[P]rograms that only or primarily provide pregnancy counseling to women only after they become pregnant likely do not meet the reasonable person standard because the connection to preventing and reducing out-of-wedlock pregnancies is tenuous or non-existent, and therefore do not accomplish purpose three. States that provide funding for these types of programs, including through entities sometimes known as crisis pregnancy centers or pregnancy resource centers, must be able to show that the expenditure actually accomplishes the TANF purpose, that prior expenditures by the state or another entity for the same or a substantially similar program or activity actually accomplished the TANF purpose, or that there is academic or other research indicating that the expenditure could reasonably be expected to accomplish the TANF purpose. (emphasis added)

Alternatives to abortion programs, and the pregnancy centers they support, provide services that fulfill all four purposes of TANF, but the proposed rule inaccurately describes these programs as limited to “only or primarily provid[ing] pregnancy counseling to women only after they become pregnant” and only relevant for preventing and reducing out of wedlock pregnancy. On the contrary, alternatives to abortion programs offer services and material assistance to pregnant women and their families, which may include parenting classes, training in life skills, sexual risk avoidance education, promoting responsible paternity, promoting marriage, care coordination, housing and support services through maternity homes, assistance with job searching, reducing dependence on government and much more. HHS’ unfair characterization of these lifeaffirming programs suggests that they would not be considered allowable uses of TANF funds, regardless of a State’s ability to provide justification that they meet one or more of TANF’s statutory purposes.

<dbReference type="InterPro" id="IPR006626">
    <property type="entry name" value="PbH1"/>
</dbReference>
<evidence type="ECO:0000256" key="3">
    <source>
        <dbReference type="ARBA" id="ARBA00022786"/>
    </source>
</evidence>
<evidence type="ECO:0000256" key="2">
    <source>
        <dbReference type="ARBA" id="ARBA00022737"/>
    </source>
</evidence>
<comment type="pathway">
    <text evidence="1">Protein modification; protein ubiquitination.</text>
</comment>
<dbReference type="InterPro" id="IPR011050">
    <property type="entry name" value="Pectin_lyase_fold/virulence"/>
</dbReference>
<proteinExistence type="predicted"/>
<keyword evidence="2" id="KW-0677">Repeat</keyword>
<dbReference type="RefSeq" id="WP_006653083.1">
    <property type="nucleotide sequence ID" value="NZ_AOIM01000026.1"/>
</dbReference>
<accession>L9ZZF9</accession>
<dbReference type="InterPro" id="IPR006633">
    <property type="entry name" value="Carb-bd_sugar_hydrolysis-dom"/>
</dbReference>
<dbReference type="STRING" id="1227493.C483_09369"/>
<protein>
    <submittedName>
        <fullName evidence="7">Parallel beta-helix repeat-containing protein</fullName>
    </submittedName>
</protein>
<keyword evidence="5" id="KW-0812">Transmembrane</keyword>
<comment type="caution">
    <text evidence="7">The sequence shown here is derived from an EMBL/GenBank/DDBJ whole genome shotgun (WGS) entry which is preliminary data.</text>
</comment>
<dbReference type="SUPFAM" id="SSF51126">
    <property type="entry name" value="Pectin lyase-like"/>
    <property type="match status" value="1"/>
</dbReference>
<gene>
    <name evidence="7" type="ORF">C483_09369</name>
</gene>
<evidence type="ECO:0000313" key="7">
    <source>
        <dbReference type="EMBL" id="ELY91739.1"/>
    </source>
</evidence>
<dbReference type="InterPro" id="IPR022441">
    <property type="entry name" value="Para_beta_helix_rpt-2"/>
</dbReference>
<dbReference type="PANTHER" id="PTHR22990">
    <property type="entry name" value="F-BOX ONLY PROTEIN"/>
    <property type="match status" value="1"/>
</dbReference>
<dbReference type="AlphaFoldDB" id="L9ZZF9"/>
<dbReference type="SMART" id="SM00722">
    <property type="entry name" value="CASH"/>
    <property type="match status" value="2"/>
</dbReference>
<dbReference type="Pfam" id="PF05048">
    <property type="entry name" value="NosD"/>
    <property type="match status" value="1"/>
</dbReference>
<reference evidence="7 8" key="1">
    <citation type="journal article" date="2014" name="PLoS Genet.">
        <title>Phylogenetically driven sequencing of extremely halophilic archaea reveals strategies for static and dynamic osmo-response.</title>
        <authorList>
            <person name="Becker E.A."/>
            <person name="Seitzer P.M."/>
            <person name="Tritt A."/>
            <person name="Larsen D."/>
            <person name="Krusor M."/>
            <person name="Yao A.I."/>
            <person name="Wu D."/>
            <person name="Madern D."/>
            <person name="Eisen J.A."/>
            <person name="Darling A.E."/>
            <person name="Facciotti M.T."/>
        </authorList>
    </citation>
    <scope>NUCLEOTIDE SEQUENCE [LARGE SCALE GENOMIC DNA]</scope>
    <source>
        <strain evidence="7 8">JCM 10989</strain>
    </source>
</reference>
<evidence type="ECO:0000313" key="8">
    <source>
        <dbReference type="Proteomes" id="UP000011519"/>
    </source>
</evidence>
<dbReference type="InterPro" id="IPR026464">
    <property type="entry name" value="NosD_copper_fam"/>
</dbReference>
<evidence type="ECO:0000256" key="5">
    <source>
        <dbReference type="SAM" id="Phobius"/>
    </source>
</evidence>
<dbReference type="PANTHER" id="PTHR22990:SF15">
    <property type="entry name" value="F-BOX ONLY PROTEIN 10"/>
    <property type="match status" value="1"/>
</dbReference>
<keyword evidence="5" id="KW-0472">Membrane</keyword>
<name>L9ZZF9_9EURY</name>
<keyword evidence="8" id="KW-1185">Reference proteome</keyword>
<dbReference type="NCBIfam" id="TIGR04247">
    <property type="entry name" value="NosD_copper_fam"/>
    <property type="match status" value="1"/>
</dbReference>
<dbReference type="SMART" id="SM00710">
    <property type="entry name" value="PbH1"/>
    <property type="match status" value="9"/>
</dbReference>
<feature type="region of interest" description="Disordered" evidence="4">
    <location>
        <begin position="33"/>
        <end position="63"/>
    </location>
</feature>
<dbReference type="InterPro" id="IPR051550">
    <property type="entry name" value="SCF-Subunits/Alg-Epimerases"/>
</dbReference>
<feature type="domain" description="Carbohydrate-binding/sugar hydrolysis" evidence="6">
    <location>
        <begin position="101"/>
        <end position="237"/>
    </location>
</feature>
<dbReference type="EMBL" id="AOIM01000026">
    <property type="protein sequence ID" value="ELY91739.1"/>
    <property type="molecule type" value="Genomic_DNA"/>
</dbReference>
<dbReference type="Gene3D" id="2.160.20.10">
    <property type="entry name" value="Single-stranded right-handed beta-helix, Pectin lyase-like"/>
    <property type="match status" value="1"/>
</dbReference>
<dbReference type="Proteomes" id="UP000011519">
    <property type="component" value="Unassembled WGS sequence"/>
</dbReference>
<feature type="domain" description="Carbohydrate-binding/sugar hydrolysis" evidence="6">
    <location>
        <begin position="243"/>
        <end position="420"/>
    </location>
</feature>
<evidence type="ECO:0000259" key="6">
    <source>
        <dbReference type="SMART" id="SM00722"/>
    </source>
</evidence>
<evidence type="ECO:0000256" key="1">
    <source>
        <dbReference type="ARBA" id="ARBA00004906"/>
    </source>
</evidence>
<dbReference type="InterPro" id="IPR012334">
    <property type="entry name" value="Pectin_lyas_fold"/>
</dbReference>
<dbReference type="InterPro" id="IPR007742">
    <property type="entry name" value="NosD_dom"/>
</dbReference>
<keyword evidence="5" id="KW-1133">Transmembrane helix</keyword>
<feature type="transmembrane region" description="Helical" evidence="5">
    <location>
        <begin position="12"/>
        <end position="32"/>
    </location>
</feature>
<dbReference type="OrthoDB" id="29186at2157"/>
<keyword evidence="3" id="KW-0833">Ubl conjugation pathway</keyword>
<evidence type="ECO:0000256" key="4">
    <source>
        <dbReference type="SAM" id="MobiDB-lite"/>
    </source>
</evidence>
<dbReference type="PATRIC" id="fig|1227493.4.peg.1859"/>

The mere fact pregnancy centers perform some activities that are outside the scope of TANF’s third purpose does not disqualify them from receiving TANF funds. HHS does not cite any evidence that pregnancy centers or others receiving TANF funding under alternatives to abortion programs are unlawfully using Federal funds for non-TANF purposes. This suggests HHS is targeting pregnancy centers for their pro-life mission rather than for any kind of misuse of Federal funds. 

HHS’ singling out of pregnancy centers for performing post-conception pregnancy counseling also reveals a glaring hypocrisy, making the Proposed Rule arbitrary and capricious. Planned Parenthood affiliates reported expending $1.04 million in TANF funds in 2018. Planned Parenthood performs abortions, for which the expenditure of TANF funds is prohibited, yet curiously, HHS does not raise concerns, or demand special justification, for States that have provided TANF funds to Planned Parenthood affiliates. 

Chillingly, HHS suggests TANF support for pregnancy centers should be steered toward family planning programs more typical of the business models of Planned Parenthood and the abortion industry instead. Specifically, HHS states TANF funds should be directed to “comprehensive sex education, family planning services, pregnancy prevention programs, and community mobilization services for at risk youth that increase access to pregnancy prevention programs for teens.” This seems to be another attempt by the Biden administration to funnel taxpayer dollars to the abortion industry.

The Proposed Rule fails to provide any analysis about the impact that stripping alternatives to abortion programs and pregnancy centers of TANF funds would have on other Federal expenditures or expenditures by State governments, or any other relevant impacts. These impacts, as well as the harms to those whom pregnancy centers serve if they lose TANF funding, must be addressed by HHS in any final rule.

HHS’ proposal to micromanage States’ decisions to allocate TANF funds for alternatives to abortion programs is unprecedented, vulnerable to political manipulation, and undermines Congress’ design for TANF to provide flexibility to States.

Conclusion

Women deserve better than abortion and should receive support when they choose life for their babies. For decades, pregnancy centers have stood in the gap and generously provided free assistance to women, babies, and families in their moments of need—actions aligned with TANF’s purposes. The Proposed Rule, however, would undermine the TANF program and threaten to strip millions of dollars in support for pregnant women and their unborn babies through pregnancy centers, maternity homes, and alternatives to abortion programs. We urge you to withdraw the Proposed Rule immediately.